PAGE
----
Little Known Facts about Thanksgiving
Before turkey and prayers, Thanksgiving was about deer and politics.
In 1620, the Mayflower set out from Plymouth, England with some 100 passengers that included people fleeing religious persecution, as well as others seeking prosperity and the chance to build a new life. After more than two months of travel, they ended up near Cape Cod, Massachusetts, eventually settling in another part of the state where they set up a village. Within a year, about half had died.
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Massachusetts Gov. William Bradford helped plan a feast to celebrate the Pilgrims' first successful corn harvest, which was possible only with the help of Native Americans who taught the settlers to cultivate corn and do other things to survive. It is said that part of the feast included deer that the Native Americans brought with them.
President George Washington delivers his inaugural address in the Senate Chamber of Old Federal Hall in New York on April 30, 1789. Washington issued the first Thanksgiving proclamation by the U.S. government. He called on Americans to give thanks for the triumphant war of independence as well as for the ratification of the U.S. Constitution.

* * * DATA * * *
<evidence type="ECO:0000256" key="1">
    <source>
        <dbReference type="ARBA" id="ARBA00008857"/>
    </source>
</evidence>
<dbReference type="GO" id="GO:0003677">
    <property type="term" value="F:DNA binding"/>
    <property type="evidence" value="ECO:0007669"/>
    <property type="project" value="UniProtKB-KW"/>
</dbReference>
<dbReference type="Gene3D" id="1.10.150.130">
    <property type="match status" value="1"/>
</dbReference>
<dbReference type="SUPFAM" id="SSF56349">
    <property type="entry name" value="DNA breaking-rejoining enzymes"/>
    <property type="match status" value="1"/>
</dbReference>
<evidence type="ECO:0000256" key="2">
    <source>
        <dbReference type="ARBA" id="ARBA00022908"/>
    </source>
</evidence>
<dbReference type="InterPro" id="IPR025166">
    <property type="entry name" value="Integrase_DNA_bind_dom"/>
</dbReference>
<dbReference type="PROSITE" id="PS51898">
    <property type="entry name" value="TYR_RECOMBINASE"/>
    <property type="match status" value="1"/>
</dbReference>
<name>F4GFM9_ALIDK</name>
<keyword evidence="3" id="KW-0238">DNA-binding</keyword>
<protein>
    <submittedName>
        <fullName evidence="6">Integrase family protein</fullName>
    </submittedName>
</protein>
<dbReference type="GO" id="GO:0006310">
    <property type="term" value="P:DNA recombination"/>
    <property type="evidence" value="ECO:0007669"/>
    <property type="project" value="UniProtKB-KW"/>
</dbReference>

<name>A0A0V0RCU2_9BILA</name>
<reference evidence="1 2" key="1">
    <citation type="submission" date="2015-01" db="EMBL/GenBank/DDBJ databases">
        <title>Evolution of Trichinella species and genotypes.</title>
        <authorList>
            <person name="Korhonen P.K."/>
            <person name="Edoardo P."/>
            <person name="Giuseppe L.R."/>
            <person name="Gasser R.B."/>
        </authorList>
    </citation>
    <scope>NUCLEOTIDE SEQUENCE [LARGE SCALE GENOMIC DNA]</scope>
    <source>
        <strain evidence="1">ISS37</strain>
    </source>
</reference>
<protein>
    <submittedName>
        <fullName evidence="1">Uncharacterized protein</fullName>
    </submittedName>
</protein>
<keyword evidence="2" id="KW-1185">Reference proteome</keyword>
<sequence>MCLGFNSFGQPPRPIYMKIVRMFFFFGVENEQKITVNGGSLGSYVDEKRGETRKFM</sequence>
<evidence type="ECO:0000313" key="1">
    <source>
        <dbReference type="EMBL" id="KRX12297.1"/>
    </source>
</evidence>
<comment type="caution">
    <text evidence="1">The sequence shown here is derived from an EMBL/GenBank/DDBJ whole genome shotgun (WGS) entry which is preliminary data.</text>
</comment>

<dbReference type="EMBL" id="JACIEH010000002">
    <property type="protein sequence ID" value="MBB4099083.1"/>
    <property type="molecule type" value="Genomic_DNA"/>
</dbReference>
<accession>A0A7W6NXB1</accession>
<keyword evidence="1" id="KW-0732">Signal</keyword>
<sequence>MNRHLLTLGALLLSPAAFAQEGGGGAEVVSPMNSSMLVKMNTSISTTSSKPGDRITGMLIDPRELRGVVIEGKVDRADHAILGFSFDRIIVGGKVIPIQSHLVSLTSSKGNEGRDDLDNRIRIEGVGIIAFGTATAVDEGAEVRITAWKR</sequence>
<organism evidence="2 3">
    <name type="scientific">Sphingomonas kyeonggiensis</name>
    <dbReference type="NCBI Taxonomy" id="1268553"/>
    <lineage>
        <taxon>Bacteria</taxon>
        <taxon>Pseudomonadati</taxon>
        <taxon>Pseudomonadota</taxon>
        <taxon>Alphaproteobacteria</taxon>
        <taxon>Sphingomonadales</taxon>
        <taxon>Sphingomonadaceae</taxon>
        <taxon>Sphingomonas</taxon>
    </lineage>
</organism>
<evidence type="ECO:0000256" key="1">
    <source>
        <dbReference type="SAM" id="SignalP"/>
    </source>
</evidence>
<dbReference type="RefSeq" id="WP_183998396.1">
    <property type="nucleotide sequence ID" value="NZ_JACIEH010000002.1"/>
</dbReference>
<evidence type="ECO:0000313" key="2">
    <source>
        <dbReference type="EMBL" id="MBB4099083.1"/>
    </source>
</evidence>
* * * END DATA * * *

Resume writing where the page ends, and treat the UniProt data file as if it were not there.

President Abraham Lincoln established the national observance of Thanksgiving to take place the last Thursday of November -- a step he took, it is said, in part as a result of persistent prodding by writer Sarah Josepha Hale. Hale, who was the author of "Mary Had a Little Lamb," kept a decades-long campaign pushing for Thanksgiving to be declared a national holiday.
Oven ready turkeys-in-a bag pass by on a conveyor belt after they are placed in bags at West Central Turkeys Inc., in Pelican Rapids, Minn. Minnesota leads all U.S. states in the number of turkeys raised -- an estimated 46.5 million this year. The Gopher State is followed by North Carolina (30.0 million), Arkansas (30.0 million), Missouri (18.0 million), Virginia (17.5 million) and Indiana (16.0 million). These six states together account for about two-thirds of U.S. turkeys produced in 2011.
When it comes to sweet potatoes, the Dominican Republic was the source of 60.1 percent ($3.2 million) of total imports of the popular Thanksgiving staple ($5.3 million).
Feel a bit stuffed by the end of the day on Thanksgiving? It's not all in your head -- or, more precisely, your belly. Americans consume an average of 3,000 calories on Thanksgiving, and that includes The Meal as well as grazing that takes place at other times throughout the day.
Nationwide, some 42.5 million Americans are expected to travel more than 50 miles over Thanksgiving weekend.
In this land of immigrants, new Americans adopt American customs -- such as the celebration of Thanksgiving -- while adding their own ingredients. The Thanksgiving meal is no different. In many Latino households, the turkey shares the spotlight with pernil, and mashed potatoes lie beside platanitos, and stuffing next to tamales. Other immigrant groups have done the same. The Irish, Germans and Italians, for instance, have all filled their Thanksgiving table with traditional American dishes, as well as holiday meals from their homelands.